Listen carefully to others and practice calm, direct, respectful communication. Never — I mean never — assume you know what someone else needs or wants. It will only get you in trouble. If you ever question what someone is asking or sharing, clarify by repeating what they said in your own words until you understand clearly and get on the same page.
What advice would you give to other female leaders about the best way to manage a large team?
Find individuals that like to be part of a team then take responsibility for not only their work but the product/mission of the overall company. I feel it is good to have people that encourage and support each other as well as promote the ultimate goal of the company. It’s important to create respect throughout the company on every level from the smallest position to the highest. A company is no different than a family unit where respect and acceptance are vital to every relationship. When employees respect the leaders and the business, they will do their best. When the leaders respect the employees, they feel valued as a part of a team/family. It creates a win-win situation for everyone involved.
None of us are able to achieve success without some help along the way. Is there a particular person who you are grateful towards who helped get you to where you are? Can you share a story about that?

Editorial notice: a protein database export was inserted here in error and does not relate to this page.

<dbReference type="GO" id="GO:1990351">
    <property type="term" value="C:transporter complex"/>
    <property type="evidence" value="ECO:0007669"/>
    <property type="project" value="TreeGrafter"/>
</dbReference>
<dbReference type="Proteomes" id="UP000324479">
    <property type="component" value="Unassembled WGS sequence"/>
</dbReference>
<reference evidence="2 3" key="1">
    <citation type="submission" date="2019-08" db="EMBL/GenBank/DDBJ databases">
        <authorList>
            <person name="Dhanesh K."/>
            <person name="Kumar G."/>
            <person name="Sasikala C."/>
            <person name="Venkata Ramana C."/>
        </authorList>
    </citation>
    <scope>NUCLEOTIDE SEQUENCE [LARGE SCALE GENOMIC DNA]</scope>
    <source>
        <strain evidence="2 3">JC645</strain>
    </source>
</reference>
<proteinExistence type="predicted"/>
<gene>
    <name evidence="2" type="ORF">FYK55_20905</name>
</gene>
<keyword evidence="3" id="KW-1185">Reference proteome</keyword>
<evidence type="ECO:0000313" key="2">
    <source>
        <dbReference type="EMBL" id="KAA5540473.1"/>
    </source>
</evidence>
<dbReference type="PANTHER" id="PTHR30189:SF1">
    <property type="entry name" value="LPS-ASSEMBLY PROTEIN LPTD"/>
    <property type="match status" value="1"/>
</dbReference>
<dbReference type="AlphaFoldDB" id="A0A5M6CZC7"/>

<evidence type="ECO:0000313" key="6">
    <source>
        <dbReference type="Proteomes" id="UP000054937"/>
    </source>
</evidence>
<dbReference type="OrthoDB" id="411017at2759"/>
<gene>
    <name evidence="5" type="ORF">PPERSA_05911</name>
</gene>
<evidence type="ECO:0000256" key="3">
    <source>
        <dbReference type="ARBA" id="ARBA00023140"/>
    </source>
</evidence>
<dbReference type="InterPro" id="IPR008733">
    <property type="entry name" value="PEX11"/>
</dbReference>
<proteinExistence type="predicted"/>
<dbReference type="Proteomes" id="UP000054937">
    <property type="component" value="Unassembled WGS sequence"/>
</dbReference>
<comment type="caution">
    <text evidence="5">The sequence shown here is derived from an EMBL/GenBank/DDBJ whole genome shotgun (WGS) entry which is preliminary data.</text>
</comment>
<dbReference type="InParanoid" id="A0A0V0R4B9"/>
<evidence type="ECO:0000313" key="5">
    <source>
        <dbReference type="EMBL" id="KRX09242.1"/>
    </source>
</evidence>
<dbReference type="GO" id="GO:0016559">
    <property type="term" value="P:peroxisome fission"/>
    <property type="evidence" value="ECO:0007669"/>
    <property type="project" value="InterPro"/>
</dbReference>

My mother was an amazing woman who always encouraged me no matter what venture I was pursuing. She didn’t hold a typical position for a woman as she was a cattle rancher and a small business owner of a country store in the south. She always told me, “You can do anything you set my mind to, and it’s important to dream big.” She also always said, “Dreams that come true always have some sort of action and individual talent behind them.” In other words, dream in your wheelhouse, and do something to make it happen. When I shared with her that I was going to go back to school to become a life coach she was so excited for me and said, “Well if anyone can do it you can. You have a lot to share with the world. So, get to it.”
I feel so lucky to have had my mom as a role model. She was strong, compassionate, and a great communicator. She taught me to believe in myself and my abilities by her example. She is definitely the reason I am the person I am today. I’m so grateful she was my greatest fan.
How have you used your success to bring goodness to the world?
I feel I’m generous on many levels. I give back through charity like so many others. I share my knowledge freely with people, and I have provided free workshops on How to Heal After Abuse throughout the years. I feel the biggest gift I have given to the world is my book Finding Your Voice: A Path to Recovery for Survivors of Abuse. I provide an enormous amount of information, stories, skills, tools, and insight for survivors in an easy-to-follow book and workbook that is accessible to everyone — from every walk of life.
My mission when I started so many years ago was to help just one mother and her children have a life free from abuse. I wanted to help young women (like me when I started my own healing journey) who were struggling to get out of abusive situations and strive for healthier lives for themselves and their children. Now I want to change the world by stopping the cycle of abuse!
What are your “5 Leadership Lessons I Learned From My Experience” and why. (Please share a story or example for each.